The hits keep coming: Beyonce, Swift and Ed Sheeran shows raise big bucks in Bay Area

Beyonce’s Renaissance World Tour arrives at Levi’s Stadium on Aug. 30.

When Taylor Swift’s massive, sold-out Eras Tour stopped in Santa Clara in late July, she did more than break the venue’s curfew (twice) and send 100,000 Swifties into sing-along ecstasy.

She also started a spending spree that cost the local economy tens of millions of dollars.

More of the same is in store when Beyonce brings her Renaissance World Tour to the stadium on Wednesday, Aug. 30, and Ed Sheeran performs there on Sept. 16 (the British pop star also performs the night before at the Fox Theater).

In 2023, elite superstar acts rule the concert world like never before, taking their shows to new heights as they sell hundreds of millions of dollars in tickets and fill massive stadiums around the world.They are also sharing some of the enormous wealth-creation opportunities with the Bay Area.

“Levi’s Stadium was built to attract major sporting and entertainment events to the region, as well as to be an economic engine for the Bay Area community,” says Al Guido, president of the San Francisco 49ers, who operate Levi’s Stadium. “The Eras Tour generated $33 million in economic (local) impact, demonstrating the value this venue provides to the city and its local businesses, working families, and community members.”

“These major events translate into real-world benefits for the surrounding area, and with Beyonce and Ed Sheeran performing as the season’s final two concerts, we believe there will be much more to come.”

While projections for Beyonce and Sheeran’s local economic impact were not available, the two concerts are expected to draw another 100,000 fans to the stadium. These aren’t just for the show. They also eat at local restaurants, book hotel rooms, fill up their gas tanks, and spend enough money to have a significant impact on the local economy.

In an era of post-COVID “revenge spending,” big-name performers aren’t the only ones benefiting from the public’s desire for live entertainment following the long shutdown. It’s also the areas that host these superstars, as the city of Santa Clara and surrounding areas are discovering after three months of three of the world’s biggest music acts performing at Levi’s Stadium.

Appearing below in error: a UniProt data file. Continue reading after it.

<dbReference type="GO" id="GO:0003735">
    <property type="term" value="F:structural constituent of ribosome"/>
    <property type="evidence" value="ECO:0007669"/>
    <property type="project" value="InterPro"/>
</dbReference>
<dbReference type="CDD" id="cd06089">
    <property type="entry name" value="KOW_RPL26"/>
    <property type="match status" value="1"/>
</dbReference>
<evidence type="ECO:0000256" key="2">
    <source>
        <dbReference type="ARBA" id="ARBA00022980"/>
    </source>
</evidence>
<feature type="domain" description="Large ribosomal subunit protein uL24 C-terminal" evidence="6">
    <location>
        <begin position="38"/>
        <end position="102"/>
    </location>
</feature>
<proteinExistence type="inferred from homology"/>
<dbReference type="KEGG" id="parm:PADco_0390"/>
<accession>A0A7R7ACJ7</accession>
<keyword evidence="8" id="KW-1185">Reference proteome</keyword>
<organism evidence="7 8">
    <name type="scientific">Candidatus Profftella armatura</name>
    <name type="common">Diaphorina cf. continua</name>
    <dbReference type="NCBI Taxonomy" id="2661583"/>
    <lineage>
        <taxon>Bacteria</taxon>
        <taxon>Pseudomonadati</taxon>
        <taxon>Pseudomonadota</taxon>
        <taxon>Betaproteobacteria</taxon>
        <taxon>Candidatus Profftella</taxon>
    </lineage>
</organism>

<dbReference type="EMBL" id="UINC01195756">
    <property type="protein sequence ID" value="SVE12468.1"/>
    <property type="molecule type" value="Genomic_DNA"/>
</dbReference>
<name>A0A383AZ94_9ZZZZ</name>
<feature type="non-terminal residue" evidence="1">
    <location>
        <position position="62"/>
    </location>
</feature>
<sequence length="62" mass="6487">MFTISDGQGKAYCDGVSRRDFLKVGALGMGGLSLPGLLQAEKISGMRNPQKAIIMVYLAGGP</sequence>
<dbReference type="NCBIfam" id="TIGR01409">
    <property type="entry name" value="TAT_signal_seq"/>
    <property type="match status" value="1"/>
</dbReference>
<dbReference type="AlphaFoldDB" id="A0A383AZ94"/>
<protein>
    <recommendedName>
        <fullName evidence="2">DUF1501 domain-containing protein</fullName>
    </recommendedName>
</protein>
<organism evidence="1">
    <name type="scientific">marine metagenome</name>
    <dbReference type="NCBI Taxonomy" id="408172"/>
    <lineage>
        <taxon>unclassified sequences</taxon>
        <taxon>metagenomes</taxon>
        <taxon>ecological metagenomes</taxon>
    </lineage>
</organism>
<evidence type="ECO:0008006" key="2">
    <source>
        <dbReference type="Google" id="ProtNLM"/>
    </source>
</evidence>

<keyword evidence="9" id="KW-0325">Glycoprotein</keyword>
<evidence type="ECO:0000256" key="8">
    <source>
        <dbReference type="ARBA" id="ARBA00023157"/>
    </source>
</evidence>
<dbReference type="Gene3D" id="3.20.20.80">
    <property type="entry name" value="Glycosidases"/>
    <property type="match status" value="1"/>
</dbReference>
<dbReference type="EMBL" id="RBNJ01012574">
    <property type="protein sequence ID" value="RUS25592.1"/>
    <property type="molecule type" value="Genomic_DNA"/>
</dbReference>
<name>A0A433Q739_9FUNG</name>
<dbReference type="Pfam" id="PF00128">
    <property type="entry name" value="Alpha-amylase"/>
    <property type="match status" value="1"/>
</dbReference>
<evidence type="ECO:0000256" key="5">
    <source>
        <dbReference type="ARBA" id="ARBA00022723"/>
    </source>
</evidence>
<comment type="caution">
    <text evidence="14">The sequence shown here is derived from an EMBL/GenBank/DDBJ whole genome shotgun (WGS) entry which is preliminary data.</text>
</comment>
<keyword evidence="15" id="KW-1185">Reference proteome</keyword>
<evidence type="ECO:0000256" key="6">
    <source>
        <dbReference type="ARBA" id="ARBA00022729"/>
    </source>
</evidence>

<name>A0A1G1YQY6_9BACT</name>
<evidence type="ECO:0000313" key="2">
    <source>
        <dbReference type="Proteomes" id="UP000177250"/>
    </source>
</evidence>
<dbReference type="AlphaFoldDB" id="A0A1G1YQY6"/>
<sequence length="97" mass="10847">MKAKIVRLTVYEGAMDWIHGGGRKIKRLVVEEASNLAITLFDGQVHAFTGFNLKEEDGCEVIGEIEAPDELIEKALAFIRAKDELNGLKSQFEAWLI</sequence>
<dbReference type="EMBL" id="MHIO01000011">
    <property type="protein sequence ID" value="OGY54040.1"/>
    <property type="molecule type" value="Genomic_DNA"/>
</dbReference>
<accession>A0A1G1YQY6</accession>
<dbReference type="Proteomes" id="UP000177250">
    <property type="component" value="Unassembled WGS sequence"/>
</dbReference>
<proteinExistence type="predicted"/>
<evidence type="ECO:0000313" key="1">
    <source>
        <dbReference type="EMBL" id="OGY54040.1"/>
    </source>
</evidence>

How big is it? Swift and Beyonce’s tours are expected to gross more than $2 billion each, making them the highest-grossing road shows of all time. And Sheeran’s tour has been selling out venues — according to the Seattle Times, his recent show at Lumen Field in Seattle broke the venue’s concert attendance record, which was previously held by Swift.

Officials in Santa Clara have been buzzing about this season’s lineup and its economic impact. Discover Santa Clara CEO Christine Lawson said there has been a “unprecedented response” to hotel bookings for Swift and Beyonce in particular. Beyonce’s Beyhive has helped almost every room in town sell out. According to Lawson, this is not typical for Levi’s concerts.

“It’s tremendously beneficial for our hotel community, and it says a lot about Beyonce’s pull — especially since it’s on a Wednesday night,” she explained.

Artists such as Beyonce and Taylor have also seen an increase in the number of fans willing to travel to see the same concert tour a second, third, or even fourth time.

“It’s not just that if they live in New York, they only went to that show,” Lawson explained. “A lot of people want to see the show more than once.”

And this is despite the exorbitant ticket prices. Swift’s tour tickets are reportedly around $450 on the primary and secondary markets, while Beyonce’s tickets are even more expensive — around $700. Tickets for Sheeran’s show at Levi’s start around $90 on the secondary market.

“This year has seen the concert business roar back,” says Spin magazine’s editorial director Daniel Kohn. “Thanks to tours by some of the world’s biggest artists, concerts have become cultural events on par with the Super Bowl and World Series.”

However, the benefits of touring success aren’t felt by artists at all levels, according to Kohn. “Touring and making money is difficult for the middle class and emerging artists, and unfortunately, they are the ones who are being squeezed,” he said.

However, in a summer coded Barbie pink that has demonstrated women’s spending power, Beyonce and Swift have demonstrated that women are more than holding their own in the entertainment economy.

While stadium concerts have been around since at least the Beatles’ heyday, the experience of attending these large-scale concerts has undoubtedly changed over the years.

“Stadium music shows have evolved from listening to a live performance for the music to being spectacular productions, like the Superbowl Halftime Show or the Olympics opening ceremonies, but here they are the main act,” says Sanjay Sharma, an adjunct professor of finance and touring industry expert at the University of Southern California. “I believe that this is a genre of entertainment that is evolving as a result of massive investment; it is no longer just about the pyrotechnics or the dresses; it is much more, and you can only feel it in the stadium.”

Although noise and curfew violations have caused controversy at Levi’s concerts, the concerts highlight the powerful impact stadiums can have on a regional community.

Gilmore believes the windfall is felt far beyond Santa Clara.

“People will extend their vacations,” she predicts. “They’ll sleep in San Francisco or San Jose and eat in Sunnyvale or Campbell.” It is not only Santa Clara. In terms of hotel rooms and sales tax, I believe we all benefit.”

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